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Agriculture safety includes Personal Protective Equipment
Dr. Victor Martin

The Drought Monitor report is easy this week. No real change except for a slight intensification in extreme southwest Kansas. The six to ten day outlook (April 21-25) has above normal precipitation and temperatures for the state. Corn producers want those warmer temperatures for corn planting. The warmer temperatures starter this weekend will also help wheat producers evaluate potential freeze damage from the extremely cold temperatures last weekend. Was there any significant damage to the wheat crop? Likely in spots where the primary tillers and some of the secondaries had jointed. The fields that were lagging behind in development should have fared better. Looking out eight to 14 days (April 23 to 29) also indicates above normal precipitation and temperatures. Does this means the frost danger is over? Hopefully, but we have snow in recent years the first of May. The 30-day outlook (May) is for of equal chances of below or above normal temperatures and above normal precipitation with the 90 day (May through August) outlook predicting equal chances of above or below normal temperatures and above normal precipitation.  

Last week we briefly examined food safety protocols in food production. This week, let’s take a brief look at PPE, Personal Protective Equipment, in agriculture. Before the pandemic, many industries and occupations already had PPE requirements, including medical professionals. In fact you may have read or heard how various industries were using the N95 masks and donated them to the cause. Different aspects of agriculture have different requirements.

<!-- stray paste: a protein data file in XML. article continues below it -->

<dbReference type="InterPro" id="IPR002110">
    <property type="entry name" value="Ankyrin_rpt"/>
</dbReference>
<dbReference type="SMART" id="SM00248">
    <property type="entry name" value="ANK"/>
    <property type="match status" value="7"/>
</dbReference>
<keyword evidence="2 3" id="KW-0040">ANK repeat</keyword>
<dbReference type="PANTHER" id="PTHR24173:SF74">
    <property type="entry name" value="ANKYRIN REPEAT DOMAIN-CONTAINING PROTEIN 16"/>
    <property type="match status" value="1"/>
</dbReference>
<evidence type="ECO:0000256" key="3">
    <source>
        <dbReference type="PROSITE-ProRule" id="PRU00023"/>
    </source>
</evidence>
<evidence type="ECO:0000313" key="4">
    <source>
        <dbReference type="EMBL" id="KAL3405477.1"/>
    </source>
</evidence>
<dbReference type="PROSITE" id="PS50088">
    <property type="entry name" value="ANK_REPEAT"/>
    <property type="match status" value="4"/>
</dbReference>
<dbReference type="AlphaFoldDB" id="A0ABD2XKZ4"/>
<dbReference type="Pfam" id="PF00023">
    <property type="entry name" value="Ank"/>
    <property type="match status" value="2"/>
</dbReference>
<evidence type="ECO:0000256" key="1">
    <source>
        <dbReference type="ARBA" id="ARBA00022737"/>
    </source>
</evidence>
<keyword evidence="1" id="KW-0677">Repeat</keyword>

As an example, let’s look at what a pesticide applicator should consider. But before we do, it’s important to note what is needed depends on the herbicide. So you are required to read the label for specifics. All labels are required to have a prominently displayed “signal” word. There are three: Caution, Warning, and Danger, here in increasing order of care to be taken. If the label has no specific requirements the applicator uses the signal word. And the Danger signal word is accompanied by a skull and crossbones.

With limited space, let’s mostly focus on the minimum required.

• Long sleeve shirt and pants/coveralls or Tyvek type suit. Clean and free of holes with the shirt tucked in. Materials should not be synthetic but natural or a blend. Fabric should be tightly woven. An apron if indicated made of appropriate material. Pants should be outside boots and sleeves outside gloves.

• Shoes and boots as indicated by the application. Unlined neoprene boots are preferable with socks. When handling certain materials, appropriate gloves are required. Liquid-proof, unlined neoprene gloves long enough to cover the wrists at a minimum. No powder in the gloves.  

• A wide brimmed hat is preferable with no sweatband or one that can be removed.

• Depending on what you are doing you may need safety goggles or a face shield. This is primarily.

• Possible use of masks and respirator vary greatly depending on the pesticide.

Finally, single use suits and gloves are often preferred as they don’t need laundered and can be disposed of. This reduces the chance of  contaminated clothing exposing the applicator or others, including family members from exposure to pesticides.

Dr. Victor L. Martin is the agriculture instructor/coordinator for Barton Community College. He can be reached at 620-792-9207, ext. 207.